Quoting author John Maxwell, Everything rises and falls on leadership ... leadership makes the difference.
Throughout the National Wildlife Refuge Systems rich history, we have hundreds of examples of how leadership at all levelsfrom wagegrade to refuge manager to field, regional and Washington officeshas made a huge difference in the growth and vitality of the Refuge System.
Fulfilling the Promise stated in 1999 that doing the right things in an environment of constant change will be the hallmark of leadership for the System in the next century. Now Conserving the Future is calling us all to address that change by focusing on our people and our organization through the lens of effective leadership.
The Leadership Development Councils authorizing charter directs it to transition the National Wildlife Refuge System into a more diverse, streamlined, efficient organization that promotes leadership in all positions by implementing Conserving the Future recommendations 21 through 24.
Those four recommendations cover a broad array of topics, including considering organizational realignments and programmatic efficiencies; recruiting and retaining a workforce reflecting the diversity of contemporary America; seeking innovative ways to reinvigorate the Refuge Systems commitment to leadership development; and developing and mentoring U.S. Fish and Wildlife Service employees in the Refuge System to equip them for leadership responsibilities. That is no small charge.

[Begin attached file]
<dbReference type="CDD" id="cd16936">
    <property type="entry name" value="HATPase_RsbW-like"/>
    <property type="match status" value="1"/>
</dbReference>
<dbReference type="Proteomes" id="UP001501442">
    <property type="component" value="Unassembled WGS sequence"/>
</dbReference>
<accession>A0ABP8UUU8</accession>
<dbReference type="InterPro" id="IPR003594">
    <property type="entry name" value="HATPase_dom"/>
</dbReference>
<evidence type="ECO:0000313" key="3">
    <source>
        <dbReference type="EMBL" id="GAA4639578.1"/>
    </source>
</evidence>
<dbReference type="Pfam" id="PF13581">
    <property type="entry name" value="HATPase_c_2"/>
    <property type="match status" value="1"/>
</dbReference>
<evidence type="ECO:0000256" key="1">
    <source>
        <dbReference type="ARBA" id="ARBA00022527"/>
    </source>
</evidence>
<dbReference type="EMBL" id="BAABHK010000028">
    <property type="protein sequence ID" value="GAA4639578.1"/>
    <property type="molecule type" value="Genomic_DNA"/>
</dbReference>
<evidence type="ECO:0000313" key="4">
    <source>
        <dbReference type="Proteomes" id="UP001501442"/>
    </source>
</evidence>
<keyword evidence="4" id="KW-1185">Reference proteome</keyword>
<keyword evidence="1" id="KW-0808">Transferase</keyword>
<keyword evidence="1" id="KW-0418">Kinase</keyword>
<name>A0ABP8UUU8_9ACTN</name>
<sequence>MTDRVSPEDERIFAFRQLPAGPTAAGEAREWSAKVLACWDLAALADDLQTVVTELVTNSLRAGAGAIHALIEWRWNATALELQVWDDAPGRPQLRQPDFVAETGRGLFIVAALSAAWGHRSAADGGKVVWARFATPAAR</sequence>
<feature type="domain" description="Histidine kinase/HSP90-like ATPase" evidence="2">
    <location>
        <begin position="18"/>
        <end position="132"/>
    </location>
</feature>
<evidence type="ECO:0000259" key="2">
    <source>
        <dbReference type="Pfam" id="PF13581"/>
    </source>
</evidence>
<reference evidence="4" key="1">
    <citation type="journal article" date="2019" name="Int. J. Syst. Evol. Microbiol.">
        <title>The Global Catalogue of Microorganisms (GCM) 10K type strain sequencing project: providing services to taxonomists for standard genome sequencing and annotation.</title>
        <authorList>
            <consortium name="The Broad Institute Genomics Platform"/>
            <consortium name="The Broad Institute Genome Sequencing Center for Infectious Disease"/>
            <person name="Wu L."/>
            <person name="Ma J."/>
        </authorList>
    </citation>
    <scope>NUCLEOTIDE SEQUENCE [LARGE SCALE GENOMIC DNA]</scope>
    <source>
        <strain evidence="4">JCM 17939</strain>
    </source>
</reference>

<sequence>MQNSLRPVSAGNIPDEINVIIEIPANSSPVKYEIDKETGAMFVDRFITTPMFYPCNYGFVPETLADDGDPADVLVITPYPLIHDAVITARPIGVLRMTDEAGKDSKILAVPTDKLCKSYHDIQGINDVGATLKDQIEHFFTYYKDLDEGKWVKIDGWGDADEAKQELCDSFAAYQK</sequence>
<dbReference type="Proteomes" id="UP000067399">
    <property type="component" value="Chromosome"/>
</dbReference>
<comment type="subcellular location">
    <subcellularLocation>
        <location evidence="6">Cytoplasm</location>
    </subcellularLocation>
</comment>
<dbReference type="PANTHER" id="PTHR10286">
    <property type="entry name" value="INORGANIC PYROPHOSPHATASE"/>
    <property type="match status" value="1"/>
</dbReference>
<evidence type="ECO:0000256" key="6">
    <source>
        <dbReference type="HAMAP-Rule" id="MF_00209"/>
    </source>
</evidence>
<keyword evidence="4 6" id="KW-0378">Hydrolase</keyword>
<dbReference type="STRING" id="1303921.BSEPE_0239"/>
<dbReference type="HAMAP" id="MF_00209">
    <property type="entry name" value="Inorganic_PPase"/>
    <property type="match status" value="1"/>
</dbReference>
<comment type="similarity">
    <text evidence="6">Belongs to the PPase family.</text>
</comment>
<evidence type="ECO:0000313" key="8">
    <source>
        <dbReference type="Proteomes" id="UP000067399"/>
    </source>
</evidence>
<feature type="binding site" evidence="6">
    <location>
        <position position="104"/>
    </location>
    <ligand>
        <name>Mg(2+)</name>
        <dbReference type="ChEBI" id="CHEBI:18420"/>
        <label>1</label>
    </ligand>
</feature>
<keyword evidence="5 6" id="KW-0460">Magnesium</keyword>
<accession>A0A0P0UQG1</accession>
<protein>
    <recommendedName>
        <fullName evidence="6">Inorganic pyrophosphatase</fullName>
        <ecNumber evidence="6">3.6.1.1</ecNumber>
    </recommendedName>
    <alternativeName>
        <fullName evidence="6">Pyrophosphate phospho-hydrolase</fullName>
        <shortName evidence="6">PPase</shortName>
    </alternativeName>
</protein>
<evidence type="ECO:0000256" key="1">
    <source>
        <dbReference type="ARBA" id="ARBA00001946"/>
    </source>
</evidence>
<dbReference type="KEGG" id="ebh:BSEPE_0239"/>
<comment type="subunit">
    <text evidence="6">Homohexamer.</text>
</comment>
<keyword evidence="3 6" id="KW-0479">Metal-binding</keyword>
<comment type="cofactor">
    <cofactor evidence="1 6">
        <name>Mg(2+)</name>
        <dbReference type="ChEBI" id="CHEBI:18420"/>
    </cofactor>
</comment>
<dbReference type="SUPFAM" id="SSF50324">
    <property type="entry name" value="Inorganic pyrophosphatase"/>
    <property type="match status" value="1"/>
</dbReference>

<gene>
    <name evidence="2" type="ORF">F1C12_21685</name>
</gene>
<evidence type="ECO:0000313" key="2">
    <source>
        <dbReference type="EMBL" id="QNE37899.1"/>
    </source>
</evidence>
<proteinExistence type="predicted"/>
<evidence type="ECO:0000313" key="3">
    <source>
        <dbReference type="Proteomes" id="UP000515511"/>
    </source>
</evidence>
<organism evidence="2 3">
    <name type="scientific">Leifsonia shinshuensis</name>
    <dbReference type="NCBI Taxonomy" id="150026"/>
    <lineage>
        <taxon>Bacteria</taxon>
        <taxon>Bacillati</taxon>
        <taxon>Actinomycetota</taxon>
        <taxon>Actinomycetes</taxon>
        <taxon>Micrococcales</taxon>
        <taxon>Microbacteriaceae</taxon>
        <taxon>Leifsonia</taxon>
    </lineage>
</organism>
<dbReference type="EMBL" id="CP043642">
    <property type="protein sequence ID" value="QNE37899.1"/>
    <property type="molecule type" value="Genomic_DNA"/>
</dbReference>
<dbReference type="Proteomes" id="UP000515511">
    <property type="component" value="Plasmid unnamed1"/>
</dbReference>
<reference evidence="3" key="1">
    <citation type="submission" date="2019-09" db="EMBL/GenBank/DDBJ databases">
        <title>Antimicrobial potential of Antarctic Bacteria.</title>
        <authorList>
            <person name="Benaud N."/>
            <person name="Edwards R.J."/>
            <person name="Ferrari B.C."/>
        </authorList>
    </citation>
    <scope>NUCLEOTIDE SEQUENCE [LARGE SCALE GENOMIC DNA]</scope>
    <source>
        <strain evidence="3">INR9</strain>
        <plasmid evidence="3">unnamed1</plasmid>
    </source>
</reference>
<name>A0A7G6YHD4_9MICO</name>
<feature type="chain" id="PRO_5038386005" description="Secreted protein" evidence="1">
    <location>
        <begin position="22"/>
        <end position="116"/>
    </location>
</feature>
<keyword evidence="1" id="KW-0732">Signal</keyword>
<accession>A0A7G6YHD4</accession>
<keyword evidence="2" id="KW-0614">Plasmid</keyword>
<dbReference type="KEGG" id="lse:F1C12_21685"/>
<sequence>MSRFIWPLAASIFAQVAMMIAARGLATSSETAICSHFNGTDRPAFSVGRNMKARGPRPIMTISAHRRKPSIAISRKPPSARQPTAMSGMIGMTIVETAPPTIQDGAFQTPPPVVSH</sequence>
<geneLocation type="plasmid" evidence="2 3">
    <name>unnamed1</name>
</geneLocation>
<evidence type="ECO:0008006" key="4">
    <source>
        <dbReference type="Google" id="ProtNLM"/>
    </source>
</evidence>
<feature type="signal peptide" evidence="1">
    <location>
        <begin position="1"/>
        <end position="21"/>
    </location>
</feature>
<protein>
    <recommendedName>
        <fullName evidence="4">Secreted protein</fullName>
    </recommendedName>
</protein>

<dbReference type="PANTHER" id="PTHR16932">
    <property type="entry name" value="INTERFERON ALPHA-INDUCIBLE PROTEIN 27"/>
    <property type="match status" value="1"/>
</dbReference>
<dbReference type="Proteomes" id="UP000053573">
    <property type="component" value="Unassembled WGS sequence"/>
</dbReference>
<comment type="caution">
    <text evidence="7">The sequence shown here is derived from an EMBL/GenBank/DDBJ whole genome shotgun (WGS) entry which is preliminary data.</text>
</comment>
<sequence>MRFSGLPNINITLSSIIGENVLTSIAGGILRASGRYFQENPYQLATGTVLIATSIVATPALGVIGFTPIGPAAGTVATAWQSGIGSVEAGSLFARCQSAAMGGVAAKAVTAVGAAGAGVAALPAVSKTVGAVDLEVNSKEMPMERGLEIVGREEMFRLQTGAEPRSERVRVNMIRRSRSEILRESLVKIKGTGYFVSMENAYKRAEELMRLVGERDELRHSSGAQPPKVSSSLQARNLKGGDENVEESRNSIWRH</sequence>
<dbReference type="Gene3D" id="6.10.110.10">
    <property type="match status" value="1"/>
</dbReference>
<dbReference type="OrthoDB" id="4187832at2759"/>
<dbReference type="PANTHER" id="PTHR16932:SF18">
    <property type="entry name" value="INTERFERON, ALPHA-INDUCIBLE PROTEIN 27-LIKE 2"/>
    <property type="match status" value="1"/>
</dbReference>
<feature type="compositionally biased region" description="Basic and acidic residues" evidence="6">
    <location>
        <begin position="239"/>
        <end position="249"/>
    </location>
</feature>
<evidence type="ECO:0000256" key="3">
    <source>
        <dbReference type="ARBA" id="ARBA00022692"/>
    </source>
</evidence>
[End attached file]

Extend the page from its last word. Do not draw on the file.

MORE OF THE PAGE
Council members have a wide variety of refuge and leadership experience covering all eight regions and representing several Service programs. Many have worked for other federal and state agencies.
On our first conference call in early December 2011, we grappled with the charter, its scope and deliverables. Realizing there is a wealth of existing information from both the Conserving the Future process and Fulfilling the Promise, plus many leadershiprelated reports produced for the Refuge System, the team members first order of business was to read and mine that information. We are using that information to help better frame where we want to focus in responding to the recommendations. A series of conference calls and a weeklong workshoptype gathering in early 2012 are helping us brainstorm specific objectives and strategies for achieving each recommendation and charting a course forward.
Some of our strategies for implementing the four recommendations may include asking outside experts to review and evaluate the ways that we do business. In other cases, we will establish subteams of additional employees and partners to continue developing strategies, timelines and products. Either way, the council members have committed to delving into the literature, studying timeless principles of effective leadership and looking at the examples of incredible leaders working alongside us each day to build our knowledge and ability for leading conservation into the future.
Mark Musaus, Southeast Region deputy regional director, is cochair of the Leadership Development Council. Rebekah Martin, deputy refuge manager at Eastern Virginia Rivers National Wildlife Refuge Complex, is a member of the council. The council is one of the nine Conserving the Future implementation teams.